[CentOS] turning off udev for eth0

Denniston, Todd A CIV NAVSURFWARCENDIV Crane todd.denniston at navy.mil
Wed Jan 4 14:22:27 UTC 2012

> -----Original Message-----
> From: centos-bounces at centos.org [mailto:centos-bounces at centos.org] On
> Behalf Of Les Mikesell
> Sent: Tuesday, January 03, 2012 22:24
> To: CentOS mailing list
> Subject: Re: [CentOS] turning off udev for eth0
> On Tue, Jan 3, 2012 at 5:13 PM, Peter Larsen
> <plarsen at famlarsen.homelinux.com> wrote:
> >
> >> Is there no way to alter udev's behaviour?  Is udev even
> >> needed on a server system using virtual hardware?
> >> Altering the rules file not a big deal in itself but it
> >> adds needless busywork when setting up a new guest.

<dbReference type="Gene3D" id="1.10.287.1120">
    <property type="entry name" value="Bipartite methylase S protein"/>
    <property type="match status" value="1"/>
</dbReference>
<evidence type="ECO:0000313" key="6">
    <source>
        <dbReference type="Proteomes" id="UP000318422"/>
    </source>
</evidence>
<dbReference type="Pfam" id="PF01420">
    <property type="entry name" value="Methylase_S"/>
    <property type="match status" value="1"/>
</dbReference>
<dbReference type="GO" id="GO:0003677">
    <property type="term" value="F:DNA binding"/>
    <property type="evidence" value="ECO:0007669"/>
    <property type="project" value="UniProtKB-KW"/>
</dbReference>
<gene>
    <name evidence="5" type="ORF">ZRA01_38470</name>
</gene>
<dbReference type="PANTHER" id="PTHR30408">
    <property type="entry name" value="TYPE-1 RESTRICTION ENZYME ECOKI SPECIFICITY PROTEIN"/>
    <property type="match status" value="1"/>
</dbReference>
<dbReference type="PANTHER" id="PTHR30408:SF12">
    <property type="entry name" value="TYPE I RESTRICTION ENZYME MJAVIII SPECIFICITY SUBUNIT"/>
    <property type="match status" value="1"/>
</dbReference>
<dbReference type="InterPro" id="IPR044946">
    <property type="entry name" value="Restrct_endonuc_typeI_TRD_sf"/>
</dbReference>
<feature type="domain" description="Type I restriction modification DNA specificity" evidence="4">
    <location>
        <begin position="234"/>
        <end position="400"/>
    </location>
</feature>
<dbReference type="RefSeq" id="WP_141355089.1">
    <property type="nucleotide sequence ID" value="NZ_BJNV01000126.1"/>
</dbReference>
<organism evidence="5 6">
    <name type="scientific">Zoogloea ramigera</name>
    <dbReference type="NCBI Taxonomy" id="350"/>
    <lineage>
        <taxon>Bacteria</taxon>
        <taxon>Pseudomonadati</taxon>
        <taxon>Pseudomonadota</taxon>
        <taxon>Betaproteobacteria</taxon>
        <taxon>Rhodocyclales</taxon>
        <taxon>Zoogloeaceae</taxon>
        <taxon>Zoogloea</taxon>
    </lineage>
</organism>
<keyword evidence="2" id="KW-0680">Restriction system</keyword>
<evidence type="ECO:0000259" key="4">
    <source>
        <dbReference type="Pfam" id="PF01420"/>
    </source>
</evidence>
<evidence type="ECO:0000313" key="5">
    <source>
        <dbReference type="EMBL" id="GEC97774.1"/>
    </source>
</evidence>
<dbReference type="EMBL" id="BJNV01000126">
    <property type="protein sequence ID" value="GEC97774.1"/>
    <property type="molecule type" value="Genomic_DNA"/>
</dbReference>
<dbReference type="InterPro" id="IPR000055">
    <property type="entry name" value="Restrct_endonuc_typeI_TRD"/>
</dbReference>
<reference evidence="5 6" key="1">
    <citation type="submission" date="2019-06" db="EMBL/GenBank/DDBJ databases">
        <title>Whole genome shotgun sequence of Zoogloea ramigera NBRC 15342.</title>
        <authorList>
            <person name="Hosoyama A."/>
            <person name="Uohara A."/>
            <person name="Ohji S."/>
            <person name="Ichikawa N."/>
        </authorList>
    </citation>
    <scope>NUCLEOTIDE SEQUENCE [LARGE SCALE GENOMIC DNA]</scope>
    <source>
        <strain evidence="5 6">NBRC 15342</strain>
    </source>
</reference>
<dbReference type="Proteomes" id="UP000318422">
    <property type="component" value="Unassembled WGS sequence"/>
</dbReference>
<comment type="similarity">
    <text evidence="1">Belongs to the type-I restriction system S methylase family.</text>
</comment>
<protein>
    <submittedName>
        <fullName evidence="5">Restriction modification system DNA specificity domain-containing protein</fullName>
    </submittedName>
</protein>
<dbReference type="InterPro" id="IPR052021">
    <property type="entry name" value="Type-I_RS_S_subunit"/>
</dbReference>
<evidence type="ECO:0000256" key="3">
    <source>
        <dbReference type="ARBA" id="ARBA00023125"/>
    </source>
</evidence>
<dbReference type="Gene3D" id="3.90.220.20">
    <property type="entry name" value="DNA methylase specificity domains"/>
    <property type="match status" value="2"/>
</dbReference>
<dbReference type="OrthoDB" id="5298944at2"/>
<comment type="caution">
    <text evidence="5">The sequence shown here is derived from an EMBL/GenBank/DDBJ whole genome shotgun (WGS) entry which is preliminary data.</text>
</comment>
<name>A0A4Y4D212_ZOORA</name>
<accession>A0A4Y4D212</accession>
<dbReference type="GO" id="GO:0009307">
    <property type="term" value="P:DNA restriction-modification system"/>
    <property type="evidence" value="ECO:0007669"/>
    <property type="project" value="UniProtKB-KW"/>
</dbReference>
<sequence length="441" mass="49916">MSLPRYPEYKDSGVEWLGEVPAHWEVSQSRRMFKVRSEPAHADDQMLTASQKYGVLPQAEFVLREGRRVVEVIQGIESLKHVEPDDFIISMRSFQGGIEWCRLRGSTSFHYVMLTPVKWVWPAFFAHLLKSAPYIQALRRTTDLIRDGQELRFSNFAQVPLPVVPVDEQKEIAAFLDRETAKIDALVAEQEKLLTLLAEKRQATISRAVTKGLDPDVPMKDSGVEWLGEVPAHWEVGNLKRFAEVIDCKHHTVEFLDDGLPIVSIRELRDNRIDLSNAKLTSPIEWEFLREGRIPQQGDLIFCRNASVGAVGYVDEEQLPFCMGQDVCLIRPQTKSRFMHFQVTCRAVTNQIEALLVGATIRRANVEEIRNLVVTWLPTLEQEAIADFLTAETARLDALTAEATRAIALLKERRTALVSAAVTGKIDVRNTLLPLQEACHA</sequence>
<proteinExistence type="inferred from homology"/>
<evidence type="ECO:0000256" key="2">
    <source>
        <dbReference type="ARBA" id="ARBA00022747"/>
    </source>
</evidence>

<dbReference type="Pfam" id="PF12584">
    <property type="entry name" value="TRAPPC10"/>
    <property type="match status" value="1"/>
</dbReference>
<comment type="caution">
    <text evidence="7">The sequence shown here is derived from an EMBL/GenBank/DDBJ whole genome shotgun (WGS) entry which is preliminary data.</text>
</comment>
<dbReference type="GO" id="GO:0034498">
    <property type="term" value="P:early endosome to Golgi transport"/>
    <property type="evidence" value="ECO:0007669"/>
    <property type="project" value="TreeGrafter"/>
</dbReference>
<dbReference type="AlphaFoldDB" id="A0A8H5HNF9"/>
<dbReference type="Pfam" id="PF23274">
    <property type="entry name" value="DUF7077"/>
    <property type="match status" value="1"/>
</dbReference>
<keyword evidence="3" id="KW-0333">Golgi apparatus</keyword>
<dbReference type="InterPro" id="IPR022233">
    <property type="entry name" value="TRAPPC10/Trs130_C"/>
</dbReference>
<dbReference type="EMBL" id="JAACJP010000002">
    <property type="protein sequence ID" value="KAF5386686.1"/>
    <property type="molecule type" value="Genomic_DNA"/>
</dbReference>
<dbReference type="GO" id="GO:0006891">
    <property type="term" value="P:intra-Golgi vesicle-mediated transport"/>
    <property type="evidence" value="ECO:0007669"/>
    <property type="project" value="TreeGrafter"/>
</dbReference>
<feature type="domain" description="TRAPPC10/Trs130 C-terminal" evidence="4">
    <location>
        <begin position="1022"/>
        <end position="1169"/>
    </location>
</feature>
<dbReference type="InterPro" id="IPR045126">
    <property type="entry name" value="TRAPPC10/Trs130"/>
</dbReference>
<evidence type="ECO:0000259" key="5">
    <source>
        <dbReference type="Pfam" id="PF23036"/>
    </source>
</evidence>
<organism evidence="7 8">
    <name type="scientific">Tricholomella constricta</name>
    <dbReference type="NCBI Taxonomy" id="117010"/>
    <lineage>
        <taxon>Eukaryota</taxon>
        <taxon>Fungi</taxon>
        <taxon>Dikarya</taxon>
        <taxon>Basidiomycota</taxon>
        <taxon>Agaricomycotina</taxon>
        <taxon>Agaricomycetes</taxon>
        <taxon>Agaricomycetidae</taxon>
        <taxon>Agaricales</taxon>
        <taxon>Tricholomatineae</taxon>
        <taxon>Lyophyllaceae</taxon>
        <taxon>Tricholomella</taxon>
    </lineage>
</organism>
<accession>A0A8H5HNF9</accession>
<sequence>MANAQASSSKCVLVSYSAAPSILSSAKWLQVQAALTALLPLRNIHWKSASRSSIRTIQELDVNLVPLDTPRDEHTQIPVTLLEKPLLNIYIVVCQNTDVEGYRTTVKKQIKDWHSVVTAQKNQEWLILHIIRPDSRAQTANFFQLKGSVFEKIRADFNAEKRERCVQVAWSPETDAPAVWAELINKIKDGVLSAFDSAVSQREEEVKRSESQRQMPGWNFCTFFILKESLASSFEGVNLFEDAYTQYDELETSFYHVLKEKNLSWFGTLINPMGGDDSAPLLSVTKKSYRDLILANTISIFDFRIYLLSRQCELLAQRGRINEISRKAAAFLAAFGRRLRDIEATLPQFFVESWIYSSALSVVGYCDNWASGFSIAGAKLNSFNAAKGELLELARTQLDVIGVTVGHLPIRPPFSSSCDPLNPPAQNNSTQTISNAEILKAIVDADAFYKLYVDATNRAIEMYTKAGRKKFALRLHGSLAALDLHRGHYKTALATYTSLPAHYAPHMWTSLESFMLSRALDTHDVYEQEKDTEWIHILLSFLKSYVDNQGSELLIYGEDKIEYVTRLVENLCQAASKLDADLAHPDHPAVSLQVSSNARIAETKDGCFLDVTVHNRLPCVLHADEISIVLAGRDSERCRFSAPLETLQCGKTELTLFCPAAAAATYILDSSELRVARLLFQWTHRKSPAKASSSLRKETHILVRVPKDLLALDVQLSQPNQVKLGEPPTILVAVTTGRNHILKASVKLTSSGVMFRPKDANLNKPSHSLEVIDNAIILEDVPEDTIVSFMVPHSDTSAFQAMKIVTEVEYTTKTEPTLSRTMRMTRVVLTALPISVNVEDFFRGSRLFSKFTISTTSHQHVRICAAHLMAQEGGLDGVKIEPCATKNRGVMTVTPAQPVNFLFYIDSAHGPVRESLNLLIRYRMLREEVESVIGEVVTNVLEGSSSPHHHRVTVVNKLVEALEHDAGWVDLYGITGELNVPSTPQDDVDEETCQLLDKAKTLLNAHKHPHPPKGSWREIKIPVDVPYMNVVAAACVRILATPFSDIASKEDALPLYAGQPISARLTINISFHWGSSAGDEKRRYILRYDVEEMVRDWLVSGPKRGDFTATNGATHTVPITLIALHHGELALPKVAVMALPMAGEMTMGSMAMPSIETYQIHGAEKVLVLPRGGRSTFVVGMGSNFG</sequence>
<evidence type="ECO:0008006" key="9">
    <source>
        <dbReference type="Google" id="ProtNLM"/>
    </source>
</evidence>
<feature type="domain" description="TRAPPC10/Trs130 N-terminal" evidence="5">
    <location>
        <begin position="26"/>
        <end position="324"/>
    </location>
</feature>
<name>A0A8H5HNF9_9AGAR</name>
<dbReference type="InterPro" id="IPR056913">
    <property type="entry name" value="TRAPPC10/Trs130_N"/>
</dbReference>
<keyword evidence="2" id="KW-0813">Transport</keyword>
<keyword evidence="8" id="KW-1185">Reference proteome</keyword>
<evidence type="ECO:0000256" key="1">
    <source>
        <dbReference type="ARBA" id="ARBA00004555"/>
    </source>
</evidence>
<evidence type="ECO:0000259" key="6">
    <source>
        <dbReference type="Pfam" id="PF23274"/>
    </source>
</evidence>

> > It's a very common problem. Another way is to have a %post script in KS
> > or after initial startup as a VM, that fixes the file based on what the
> > VM properties are.
> It happens in real hardware too if you move a disk to a different
> chassis, clone a drive, restore a backup to similar hardware, etc.
> Where is the best documentation on what triggers the rules to be
> rewritten, how the bios location works, etc.?

I gave up on tricking UDEV, it was easier to work with the system with my clones.
`system-config-network-cmd -e` yields a text file that, you can have either a firstboot script or the booting sysadm,
`system-config-network-cmd -i -c -f file.txt` will pull back in and reconfigure the system after ifdown'ing eth0.
For good measure I also blanked (and restorecon'd) resolv.conf and hosts prior to pulling in the file.

Good luck.

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